On my way out the door at work, the newspaper dispensers display the very liberal Concord Monitor (edited by a cousin of mine from the A&H side of the family), and the very conservative Manchester Union Leader. Their headlines often spin the same news different ways, and this is usually about all the newspaper reading I get in a week.
Today the headlines were remarkably similar “Obama Fever Grips NH,” and “Rapturous Reception For Obama.” My first comment, paraphrased from a cynical liberal at a leftie blog. “Can we observe how he responds to one minor crisis before we elect him president?” Amen, brother.
The breathless excitement is not something common to Republicans, and not always to Democrats. The swooning and heavy breathing were part of the Clinton campaigns, particularly the first, and of course the JFK election. It was present to a lesser extent in the first Carter campaign. No one was swooning, but the man’s likeability was a big selling point here in NH.
It was quite the opposite in the Kerry, Gore, and Dukakis campaigns. Democrats seem to have chosen them more for ideology and a perception of competence than because they were enthused. They complained in some distress, in fact, about how unlikeable the candidates were, and how much it hurt their chances.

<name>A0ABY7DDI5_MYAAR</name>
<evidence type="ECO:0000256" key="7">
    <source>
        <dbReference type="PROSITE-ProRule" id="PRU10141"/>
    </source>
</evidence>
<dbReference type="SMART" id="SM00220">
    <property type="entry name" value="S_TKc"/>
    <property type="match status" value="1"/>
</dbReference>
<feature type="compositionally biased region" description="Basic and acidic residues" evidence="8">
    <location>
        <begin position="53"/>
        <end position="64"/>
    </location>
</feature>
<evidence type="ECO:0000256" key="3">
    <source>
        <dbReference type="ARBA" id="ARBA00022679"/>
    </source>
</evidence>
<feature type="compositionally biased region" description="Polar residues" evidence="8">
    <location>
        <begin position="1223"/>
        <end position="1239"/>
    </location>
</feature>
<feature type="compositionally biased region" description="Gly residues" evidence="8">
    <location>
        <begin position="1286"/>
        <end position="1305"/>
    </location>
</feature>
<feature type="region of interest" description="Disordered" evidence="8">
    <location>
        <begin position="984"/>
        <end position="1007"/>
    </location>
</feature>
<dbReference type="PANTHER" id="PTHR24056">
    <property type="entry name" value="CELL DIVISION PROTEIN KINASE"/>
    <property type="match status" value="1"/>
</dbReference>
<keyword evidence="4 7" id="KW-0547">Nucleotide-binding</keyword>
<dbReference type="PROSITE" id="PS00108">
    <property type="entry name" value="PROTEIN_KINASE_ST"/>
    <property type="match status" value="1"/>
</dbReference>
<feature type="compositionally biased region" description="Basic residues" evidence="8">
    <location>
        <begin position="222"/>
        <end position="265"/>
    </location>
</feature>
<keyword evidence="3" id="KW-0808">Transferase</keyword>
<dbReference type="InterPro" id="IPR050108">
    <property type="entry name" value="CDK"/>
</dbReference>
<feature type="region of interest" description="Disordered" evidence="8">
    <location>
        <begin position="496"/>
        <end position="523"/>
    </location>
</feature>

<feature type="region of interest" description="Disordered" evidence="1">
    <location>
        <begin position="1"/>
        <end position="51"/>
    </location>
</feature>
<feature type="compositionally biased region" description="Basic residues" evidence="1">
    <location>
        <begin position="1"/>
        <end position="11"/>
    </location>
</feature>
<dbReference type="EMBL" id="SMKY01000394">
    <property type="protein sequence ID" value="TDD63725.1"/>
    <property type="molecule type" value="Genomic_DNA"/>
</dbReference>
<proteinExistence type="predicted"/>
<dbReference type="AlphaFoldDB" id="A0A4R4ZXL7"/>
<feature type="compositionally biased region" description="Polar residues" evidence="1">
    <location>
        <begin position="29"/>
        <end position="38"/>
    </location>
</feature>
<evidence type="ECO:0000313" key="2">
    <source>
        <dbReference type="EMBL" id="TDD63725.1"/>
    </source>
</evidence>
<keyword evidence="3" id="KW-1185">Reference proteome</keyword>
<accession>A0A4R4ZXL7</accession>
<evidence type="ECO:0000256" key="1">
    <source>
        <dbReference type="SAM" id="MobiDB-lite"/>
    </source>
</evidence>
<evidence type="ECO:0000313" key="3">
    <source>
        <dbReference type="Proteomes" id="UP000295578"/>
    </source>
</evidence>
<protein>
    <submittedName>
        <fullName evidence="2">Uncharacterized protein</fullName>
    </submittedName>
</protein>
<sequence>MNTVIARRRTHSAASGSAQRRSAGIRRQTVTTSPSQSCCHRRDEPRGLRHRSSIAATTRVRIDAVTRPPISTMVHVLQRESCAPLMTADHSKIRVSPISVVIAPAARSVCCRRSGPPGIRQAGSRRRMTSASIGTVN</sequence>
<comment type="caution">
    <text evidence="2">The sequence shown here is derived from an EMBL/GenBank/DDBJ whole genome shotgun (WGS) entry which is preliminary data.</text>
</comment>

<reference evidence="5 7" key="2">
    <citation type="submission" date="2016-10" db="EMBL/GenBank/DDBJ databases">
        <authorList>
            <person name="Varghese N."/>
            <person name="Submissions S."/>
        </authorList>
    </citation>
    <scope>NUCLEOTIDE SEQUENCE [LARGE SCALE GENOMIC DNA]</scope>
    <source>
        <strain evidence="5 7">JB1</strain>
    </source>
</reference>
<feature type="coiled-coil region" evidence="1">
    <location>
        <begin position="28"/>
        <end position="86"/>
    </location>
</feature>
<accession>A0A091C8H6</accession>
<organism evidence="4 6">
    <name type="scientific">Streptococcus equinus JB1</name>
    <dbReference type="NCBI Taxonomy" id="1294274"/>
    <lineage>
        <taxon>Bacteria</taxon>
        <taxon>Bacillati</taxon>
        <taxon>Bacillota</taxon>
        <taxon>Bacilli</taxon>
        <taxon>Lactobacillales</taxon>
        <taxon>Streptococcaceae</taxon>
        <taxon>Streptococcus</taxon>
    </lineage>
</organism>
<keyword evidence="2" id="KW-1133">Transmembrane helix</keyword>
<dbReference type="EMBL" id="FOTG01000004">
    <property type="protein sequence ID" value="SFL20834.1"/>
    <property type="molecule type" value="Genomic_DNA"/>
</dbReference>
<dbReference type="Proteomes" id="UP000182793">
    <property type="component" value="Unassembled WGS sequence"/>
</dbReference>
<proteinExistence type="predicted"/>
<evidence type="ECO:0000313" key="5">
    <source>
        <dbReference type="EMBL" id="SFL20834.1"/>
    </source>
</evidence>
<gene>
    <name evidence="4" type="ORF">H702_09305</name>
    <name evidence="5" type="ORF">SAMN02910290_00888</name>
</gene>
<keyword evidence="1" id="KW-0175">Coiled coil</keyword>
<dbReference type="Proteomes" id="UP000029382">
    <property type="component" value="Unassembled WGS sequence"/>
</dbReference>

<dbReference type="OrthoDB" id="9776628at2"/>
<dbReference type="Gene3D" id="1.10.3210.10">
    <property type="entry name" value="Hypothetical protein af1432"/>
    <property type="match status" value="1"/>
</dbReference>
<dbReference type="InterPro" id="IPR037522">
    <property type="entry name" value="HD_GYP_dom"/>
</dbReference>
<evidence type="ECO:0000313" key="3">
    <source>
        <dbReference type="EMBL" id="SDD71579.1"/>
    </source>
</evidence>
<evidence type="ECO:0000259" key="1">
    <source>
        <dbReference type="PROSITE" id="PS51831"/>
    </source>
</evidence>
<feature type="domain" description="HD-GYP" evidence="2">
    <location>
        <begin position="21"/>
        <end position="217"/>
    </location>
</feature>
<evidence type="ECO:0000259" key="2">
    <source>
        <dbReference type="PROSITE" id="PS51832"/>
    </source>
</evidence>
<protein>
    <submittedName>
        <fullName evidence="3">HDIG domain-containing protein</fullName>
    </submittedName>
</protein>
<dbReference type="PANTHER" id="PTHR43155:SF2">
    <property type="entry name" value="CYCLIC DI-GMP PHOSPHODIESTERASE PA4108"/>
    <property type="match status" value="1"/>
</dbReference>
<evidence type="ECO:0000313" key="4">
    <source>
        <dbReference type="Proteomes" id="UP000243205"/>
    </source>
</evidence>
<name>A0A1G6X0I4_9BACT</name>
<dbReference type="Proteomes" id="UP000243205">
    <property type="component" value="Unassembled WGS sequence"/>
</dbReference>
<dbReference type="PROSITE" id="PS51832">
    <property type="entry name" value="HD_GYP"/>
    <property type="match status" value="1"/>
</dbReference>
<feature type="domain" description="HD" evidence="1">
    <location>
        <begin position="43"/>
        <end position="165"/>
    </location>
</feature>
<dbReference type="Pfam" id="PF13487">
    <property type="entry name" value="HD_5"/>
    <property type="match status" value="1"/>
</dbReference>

Republicans seem to show less variation. They have put forth candidates who were likeable enough, but described more as “amiable” than “charismatic.” No swooning. Dole was seen as an amiable guy, and that’s certainly what one would think of Ford, Reagan, and both Bushes. The GOP requires that candidates have likeability, but are not defined by it. I don’t know what to make of this difference between the parties. Or how Nixon slipped by it. Maybe he was more amiable than I remember, because I was a media-dependent leftie during his presidency.